# reference guide; it's still there, but de-emphasized and the problems
# with it or better alternatives are explained in the docs.

# To remove
numpy.core  # rename to _core
numpy.version  # rename to _version

# To clean out or somehow deal with: everything in `numpy.lib`


TBD: will we preserve np.lib or not? It only has a couple of unique functions/objects, like Arrayterator (a candidate for removal), NumPyVersion, and the stride_tricks, mixins and format subsubmodules. numpy.lib itself is not a coherent namespace, and does not even have a reference guide page.

We will make all submodules available lazily, so that users don’t have to type import but can use import numpy as np;*, while at the same time not negatively impacting the overhead of import numpy. This has been very helpful for teaching scikit-image and SciPy, and it resolves a potential issue for Spyder users because Spyder already makes all submodules available - so code using the above import pattern then works in Spyder but not outside it.

Reducing the number of ways to select dtypes#

The many dtype classes, instances, aliases and ways to select them are one of the larger usability problems in the NumPy API. E.g.:

>>> # np.intp is different, but compares equal too
>>> np.int64 == np.int_ == np.dtype('i8') == np.sctypeDict['i8']
>>> np.float64 == np.double == np.float_ == np.dtype('f8') == np.sctypeDict['f8']
### Really?
>>> np.clongdouble == np.clongfloat == np.longcomplex == np.complex256

These aliases can go:

All one-character type code strings and related routines like mintypecode will be marked as legacy.

To discuss:

  • move all dtype-related classes to np.dtypes?

  • canonical way to compare/select dtypes: np.isdtype (new, xref array API NEP), leaving np.issubdtype for the more niche use of numpy’s dtype class hierarchy, and hide most other stuff.

  • possibly remove float96/float128? they’re aliases that may not exist, and are too easy to shoot yourself in the foot with.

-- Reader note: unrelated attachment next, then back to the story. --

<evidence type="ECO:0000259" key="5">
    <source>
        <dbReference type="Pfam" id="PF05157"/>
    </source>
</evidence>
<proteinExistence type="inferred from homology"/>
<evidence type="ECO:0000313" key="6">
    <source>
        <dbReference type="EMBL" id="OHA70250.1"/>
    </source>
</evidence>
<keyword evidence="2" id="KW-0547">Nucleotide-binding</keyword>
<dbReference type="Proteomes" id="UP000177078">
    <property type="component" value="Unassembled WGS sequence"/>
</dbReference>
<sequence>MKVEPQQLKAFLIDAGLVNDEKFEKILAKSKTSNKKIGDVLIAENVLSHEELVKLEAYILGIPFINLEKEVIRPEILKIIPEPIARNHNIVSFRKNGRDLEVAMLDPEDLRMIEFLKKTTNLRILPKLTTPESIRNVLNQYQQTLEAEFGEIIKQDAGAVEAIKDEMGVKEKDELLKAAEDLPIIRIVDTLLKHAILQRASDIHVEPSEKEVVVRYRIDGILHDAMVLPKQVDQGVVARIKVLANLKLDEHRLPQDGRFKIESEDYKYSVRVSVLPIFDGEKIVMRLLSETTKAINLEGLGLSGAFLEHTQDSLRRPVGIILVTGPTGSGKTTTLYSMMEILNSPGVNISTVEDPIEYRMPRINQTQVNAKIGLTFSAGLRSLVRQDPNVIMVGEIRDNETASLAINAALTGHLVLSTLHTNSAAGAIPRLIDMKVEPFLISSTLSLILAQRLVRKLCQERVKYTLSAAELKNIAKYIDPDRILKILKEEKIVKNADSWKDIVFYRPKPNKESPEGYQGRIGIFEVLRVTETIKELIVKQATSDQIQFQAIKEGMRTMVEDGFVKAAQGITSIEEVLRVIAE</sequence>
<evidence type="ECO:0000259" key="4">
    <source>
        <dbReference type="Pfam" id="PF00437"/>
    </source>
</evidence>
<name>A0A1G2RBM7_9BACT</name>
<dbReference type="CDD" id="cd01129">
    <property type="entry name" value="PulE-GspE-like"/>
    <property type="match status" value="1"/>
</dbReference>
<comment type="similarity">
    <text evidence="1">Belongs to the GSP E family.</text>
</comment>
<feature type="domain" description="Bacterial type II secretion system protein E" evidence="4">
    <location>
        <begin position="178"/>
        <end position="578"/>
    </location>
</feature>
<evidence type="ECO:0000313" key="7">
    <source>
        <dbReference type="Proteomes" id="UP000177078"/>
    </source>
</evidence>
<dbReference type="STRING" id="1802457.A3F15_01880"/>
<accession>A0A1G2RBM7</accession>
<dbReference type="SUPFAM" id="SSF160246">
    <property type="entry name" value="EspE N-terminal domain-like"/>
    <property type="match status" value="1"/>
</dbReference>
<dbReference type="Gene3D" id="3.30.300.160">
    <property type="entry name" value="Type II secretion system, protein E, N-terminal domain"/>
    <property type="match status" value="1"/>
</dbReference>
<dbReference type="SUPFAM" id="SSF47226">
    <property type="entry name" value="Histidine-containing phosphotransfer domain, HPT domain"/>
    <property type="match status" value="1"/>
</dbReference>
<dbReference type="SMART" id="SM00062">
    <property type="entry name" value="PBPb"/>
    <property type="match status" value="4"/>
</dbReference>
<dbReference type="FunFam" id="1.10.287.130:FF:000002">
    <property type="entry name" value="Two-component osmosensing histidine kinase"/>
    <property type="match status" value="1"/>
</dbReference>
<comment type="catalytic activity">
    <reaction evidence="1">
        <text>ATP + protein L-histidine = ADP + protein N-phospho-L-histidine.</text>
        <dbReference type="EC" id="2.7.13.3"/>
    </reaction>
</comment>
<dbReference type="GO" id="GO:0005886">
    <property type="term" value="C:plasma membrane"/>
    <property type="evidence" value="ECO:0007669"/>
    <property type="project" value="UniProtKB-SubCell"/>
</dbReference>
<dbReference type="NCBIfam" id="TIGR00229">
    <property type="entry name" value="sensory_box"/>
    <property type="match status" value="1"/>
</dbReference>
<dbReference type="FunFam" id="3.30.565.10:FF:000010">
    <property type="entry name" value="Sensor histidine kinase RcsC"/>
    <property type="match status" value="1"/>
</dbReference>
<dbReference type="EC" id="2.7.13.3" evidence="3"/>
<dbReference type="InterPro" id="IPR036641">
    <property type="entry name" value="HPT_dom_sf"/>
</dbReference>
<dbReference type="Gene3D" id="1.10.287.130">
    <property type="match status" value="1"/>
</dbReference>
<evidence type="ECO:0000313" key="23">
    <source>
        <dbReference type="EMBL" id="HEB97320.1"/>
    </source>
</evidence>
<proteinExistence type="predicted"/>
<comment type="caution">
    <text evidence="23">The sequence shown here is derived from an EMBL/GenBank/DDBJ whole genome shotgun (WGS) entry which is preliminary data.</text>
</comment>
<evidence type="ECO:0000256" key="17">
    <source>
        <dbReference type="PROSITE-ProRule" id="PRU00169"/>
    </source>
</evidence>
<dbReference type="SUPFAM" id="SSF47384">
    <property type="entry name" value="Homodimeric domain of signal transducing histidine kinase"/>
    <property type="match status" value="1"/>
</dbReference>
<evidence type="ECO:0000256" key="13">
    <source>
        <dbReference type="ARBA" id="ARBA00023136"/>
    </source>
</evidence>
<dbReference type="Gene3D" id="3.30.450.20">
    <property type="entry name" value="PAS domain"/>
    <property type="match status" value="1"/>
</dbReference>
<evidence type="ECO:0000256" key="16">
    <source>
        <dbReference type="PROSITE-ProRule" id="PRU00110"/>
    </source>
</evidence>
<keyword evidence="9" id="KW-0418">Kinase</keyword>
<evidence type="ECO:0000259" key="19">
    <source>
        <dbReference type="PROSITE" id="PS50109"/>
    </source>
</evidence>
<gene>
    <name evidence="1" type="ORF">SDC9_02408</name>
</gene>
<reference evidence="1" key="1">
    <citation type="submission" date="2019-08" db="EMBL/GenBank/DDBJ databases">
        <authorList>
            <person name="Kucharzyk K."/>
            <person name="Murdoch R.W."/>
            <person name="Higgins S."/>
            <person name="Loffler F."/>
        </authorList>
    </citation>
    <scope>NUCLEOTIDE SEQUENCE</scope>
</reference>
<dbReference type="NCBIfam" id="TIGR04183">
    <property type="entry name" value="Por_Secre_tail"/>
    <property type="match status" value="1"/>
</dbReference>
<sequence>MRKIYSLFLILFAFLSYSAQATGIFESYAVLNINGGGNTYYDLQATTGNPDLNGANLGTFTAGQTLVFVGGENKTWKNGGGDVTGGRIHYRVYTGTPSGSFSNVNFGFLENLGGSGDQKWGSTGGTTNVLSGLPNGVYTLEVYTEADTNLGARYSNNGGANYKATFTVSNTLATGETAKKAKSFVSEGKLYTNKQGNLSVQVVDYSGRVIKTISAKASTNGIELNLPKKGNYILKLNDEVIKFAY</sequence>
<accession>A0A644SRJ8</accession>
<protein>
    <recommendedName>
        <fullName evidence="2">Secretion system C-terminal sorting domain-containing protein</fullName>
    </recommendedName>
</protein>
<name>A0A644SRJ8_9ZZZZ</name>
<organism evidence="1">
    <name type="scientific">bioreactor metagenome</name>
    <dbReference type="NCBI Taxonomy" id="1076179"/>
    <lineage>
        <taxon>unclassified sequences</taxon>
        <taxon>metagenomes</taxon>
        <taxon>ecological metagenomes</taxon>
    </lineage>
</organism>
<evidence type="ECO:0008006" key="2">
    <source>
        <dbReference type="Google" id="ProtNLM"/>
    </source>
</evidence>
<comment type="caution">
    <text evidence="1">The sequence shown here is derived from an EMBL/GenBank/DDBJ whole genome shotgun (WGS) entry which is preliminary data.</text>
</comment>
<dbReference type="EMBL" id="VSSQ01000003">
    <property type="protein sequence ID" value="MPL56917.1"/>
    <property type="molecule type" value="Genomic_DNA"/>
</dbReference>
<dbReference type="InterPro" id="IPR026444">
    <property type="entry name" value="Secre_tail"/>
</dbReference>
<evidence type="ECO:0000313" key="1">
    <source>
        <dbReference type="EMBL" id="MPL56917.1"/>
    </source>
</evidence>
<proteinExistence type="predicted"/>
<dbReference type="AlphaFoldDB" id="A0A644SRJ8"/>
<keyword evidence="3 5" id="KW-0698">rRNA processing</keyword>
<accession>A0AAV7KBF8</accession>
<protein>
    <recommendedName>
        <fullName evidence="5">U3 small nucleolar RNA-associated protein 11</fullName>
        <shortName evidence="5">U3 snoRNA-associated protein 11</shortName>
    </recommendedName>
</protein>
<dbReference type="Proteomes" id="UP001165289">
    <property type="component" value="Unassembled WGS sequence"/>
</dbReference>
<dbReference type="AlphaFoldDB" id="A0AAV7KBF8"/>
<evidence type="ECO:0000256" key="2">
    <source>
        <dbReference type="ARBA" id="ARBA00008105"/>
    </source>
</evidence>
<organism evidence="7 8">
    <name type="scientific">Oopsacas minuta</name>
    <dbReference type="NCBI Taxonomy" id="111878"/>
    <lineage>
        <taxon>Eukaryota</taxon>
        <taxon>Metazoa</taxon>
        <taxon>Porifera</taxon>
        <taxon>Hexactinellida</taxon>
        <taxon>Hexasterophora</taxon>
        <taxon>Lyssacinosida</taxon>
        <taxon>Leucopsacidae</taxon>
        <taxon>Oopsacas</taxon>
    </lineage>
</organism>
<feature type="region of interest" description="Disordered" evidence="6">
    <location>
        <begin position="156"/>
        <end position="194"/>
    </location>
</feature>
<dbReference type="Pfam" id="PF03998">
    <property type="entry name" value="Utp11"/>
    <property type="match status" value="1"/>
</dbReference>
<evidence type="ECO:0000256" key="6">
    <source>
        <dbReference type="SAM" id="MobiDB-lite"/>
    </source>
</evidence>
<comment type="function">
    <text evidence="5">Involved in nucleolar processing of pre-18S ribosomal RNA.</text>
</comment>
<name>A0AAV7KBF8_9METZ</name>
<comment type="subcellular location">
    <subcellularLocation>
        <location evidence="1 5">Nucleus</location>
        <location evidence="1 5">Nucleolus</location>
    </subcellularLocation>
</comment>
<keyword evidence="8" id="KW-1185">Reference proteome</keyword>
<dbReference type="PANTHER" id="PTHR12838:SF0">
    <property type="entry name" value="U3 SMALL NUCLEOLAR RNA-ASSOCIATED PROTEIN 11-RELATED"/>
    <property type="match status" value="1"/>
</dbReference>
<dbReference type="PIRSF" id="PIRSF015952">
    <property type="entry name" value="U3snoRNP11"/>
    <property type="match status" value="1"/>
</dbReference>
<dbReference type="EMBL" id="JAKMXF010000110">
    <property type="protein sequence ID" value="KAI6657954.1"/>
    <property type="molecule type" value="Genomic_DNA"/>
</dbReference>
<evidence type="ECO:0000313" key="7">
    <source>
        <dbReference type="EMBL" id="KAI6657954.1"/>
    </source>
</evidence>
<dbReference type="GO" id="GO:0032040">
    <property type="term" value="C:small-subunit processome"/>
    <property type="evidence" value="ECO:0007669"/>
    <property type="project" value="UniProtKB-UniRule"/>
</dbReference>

Cleaning up the niche methods on numpy.ndarray#

The ndarray object has a lot of attributes and methods, some of which are too niche to be that prominent, all that does is distract the average user. E.g.:

  • .ctypes

  • .itemset (already discouraged)

  • .newbyteorder (too niche)

  • .ptp (niche, use np.ptp function instead)

  • .repeat (niche, use np.repeat function instead)

API changes considered and rejected#

For some functions and submodules it turned out that removing them would cause too much disruption or would require an amount of work disproportional to the actual gain. We arrived at this conclusion for such items:

  • Removing business day functions: np.busday_count, np.busday_offset, np.busdaycalendar.

  • Removing np.nan* functions and introducing new nan_mode argument to the related base functions.

  • Hiding histogram functions in the np.histograms submodule.

  • Hiding c_, r_ and s_ in the np.lib.index_tricks submodule.

  • Functions that looked niche but are present in the Array API (for example np.can_cast).


The implementation has been split over many different PRs, each touching on a single API or a set of related APIs. Here’s a sample of the most impactful PRs:

The complete list of cleanup work done in the 2.0 release can be found by searching a dedicated label:

  • Numpy 2.0 API Changes: <>

Some PRs has already been merged and shipped with the 1.25.0 release. For example, deprecating non-preferred aliases:

Hiding or removing objects that are accidentally made public or not even NumPy objects at all:

Creation of new namespaces to make it easier to navigate the module structure:



References and Footnotes#